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    Late Masterpieces

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    Philharmonie Berlin – GREAT!CLSX
    Tue, 16 Nov 2021 20:00

    Late Masterpieces

    “Rethinking Beethoven X” was the working title of Jens Joneleit’s new composition, which revives Beethoven’s sketches for his 10th Symphony. It will be premiered by Beethoven expert Jan Caeyers and his orchestra Le Concert Olympique in Berlin.

    Like Beethoven’s sketches for his 10th symphony, Schubert’s Unfinished Symphony and Mozart’s Clarinet Concerto were written during the final period of the composers’ lives.

    Only a few days before his death, Beethoven repeated in a letter his firm intention to complete the 10th Symphony – which unfortunately never happened. With “Rethinking Beethoven X”, the work title of Jens Joneleit’s new composition and co-commissioned by Le Concert Olympique, Joneleit revives Beethoven’s sketches for his 10th symphony. Joneleit’s guiding idea for sinfonia X is Beethoven’s journey into the future – our world today. The aim is therefore not a historical reconstruction of Beethoven’s work, but a contemporary realization of Beethoven’s intentions. This new piece is juxtaposed with Schubert’s Symphony in B minor, D 759 – probably the best-known example of an unfinished work.

    The program concludes with Mozart’s Clarinet Concerto in A major, KV 622, which the composer finished two months before his death. The general dark mood of this piece combined with an almost humerous quality that puts it all into perspective is an expression of Mozart’s ambivalent attitude towards his fate in this phase of his life. Soloist Sabine Meyer performs the orginal version on basset clarinet, which is a larger and therefore lower instrument than the clarinet with a darker sound.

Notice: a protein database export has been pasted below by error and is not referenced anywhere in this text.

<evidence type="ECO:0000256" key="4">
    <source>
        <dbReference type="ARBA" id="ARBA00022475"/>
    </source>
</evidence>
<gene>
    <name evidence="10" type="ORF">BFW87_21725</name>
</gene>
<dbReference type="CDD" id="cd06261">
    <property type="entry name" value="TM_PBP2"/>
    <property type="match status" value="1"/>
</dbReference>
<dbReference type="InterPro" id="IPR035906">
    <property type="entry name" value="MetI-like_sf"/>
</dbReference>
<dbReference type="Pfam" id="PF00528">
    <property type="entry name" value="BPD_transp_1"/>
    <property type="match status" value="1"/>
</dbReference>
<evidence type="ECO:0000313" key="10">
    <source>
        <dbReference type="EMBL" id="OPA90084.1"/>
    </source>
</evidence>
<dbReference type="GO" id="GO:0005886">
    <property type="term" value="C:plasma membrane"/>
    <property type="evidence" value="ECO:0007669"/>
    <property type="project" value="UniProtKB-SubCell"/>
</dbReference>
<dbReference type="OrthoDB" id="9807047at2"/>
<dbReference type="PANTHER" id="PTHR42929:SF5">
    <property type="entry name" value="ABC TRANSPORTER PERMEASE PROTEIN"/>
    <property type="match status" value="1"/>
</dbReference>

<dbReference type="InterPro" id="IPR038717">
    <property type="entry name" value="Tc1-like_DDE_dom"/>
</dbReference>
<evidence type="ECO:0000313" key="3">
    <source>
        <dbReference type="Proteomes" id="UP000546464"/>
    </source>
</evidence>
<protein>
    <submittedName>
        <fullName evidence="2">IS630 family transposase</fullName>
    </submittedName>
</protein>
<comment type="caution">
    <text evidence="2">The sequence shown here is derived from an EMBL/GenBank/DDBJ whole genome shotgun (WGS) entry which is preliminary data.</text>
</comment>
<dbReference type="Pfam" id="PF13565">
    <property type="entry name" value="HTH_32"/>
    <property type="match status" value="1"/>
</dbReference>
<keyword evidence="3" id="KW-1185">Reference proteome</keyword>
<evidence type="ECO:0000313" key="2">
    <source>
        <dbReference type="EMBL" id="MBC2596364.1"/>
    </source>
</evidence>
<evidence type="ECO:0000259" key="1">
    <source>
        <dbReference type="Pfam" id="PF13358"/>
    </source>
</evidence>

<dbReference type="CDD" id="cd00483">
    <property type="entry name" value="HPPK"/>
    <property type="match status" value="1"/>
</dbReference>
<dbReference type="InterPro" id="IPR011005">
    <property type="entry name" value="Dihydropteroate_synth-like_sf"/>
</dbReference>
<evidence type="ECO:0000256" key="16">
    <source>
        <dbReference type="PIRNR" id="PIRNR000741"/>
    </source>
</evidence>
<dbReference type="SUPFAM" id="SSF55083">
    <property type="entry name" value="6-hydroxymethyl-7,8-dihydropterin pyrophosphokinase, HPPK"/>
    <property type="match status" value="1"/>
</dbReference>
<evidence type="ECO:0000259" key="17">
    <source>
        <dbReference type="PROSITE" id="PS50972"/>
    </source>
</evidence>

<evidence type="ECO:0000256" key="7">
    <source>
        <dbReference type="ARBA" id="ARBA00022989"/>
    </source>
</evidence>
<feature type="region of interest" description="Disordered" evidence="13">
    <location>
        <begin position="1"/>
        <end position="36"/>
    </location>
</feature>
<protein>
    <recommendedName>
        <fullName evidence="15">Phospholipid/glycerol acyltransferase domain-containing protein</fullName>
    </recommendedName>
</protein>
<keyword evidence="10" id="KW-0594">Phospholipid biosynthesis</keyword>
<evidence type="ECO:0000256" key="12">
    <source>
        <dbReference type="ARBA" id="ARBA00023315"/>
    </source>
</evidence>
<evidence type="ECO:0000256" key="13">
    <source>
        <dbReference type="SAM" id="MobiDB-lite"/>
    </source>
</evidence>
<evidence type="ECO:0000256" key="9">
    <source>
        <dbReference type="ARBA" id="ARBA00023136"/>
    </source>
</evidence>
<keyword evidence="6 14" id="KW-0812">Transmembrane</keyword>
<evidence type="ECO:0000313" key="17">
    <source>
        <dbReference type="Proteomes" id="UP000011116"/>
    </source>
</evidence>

This concert had to be postponed several times. Tickets purchased for any previously announced dates remain valid for the new date on 16 Nov 2021.

    Sabine Meyer

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    Sabine Meyer is one of the world’s most renowned instrumental soloists. It is partly due to her that the clarinet, a solo instrument previously underestimated, recaptured the attention of the concert platform.

    Born in Crailsheim, she studied with Otto Hermann in Stuttgart and Hans Deinzer in Hanover, then embarked on a career as an orchestral musician and became member of the Bavarian Radio Symphony Orchestra. This was followed by an engagement as solo clarinettist at the Berlin Philharmonic which she abandoned, as she was more and more in demand as a soloist.

    For almost a quarter of a century, numerous concerts and broadcast engagements led her to all musical centres of Europe as well as to Brazil, Israel, Canada, Africa and Australia, and, for twenty years, equally regularly to Japan and the USA. Sabine Meyer has been a much-celebrated soloist with more than three hundred orchestras internationally. She has given guest performances with all the top-level orchestras in Germany and has been engaged by the world’s leading orchestras such as the Vienna Philharmonic, the Chicago Symphony Orchestra, the London Philharmonic Orchestra, the NHK Symphony Orchestra Tokyo, the Orchestra of Suisse Romande, the Berlin Philharmonic Orchestra, the Radio Orchestras of Vienna, Basel, Warsaw, Prague and Budapest as well as numerous additional ensembles.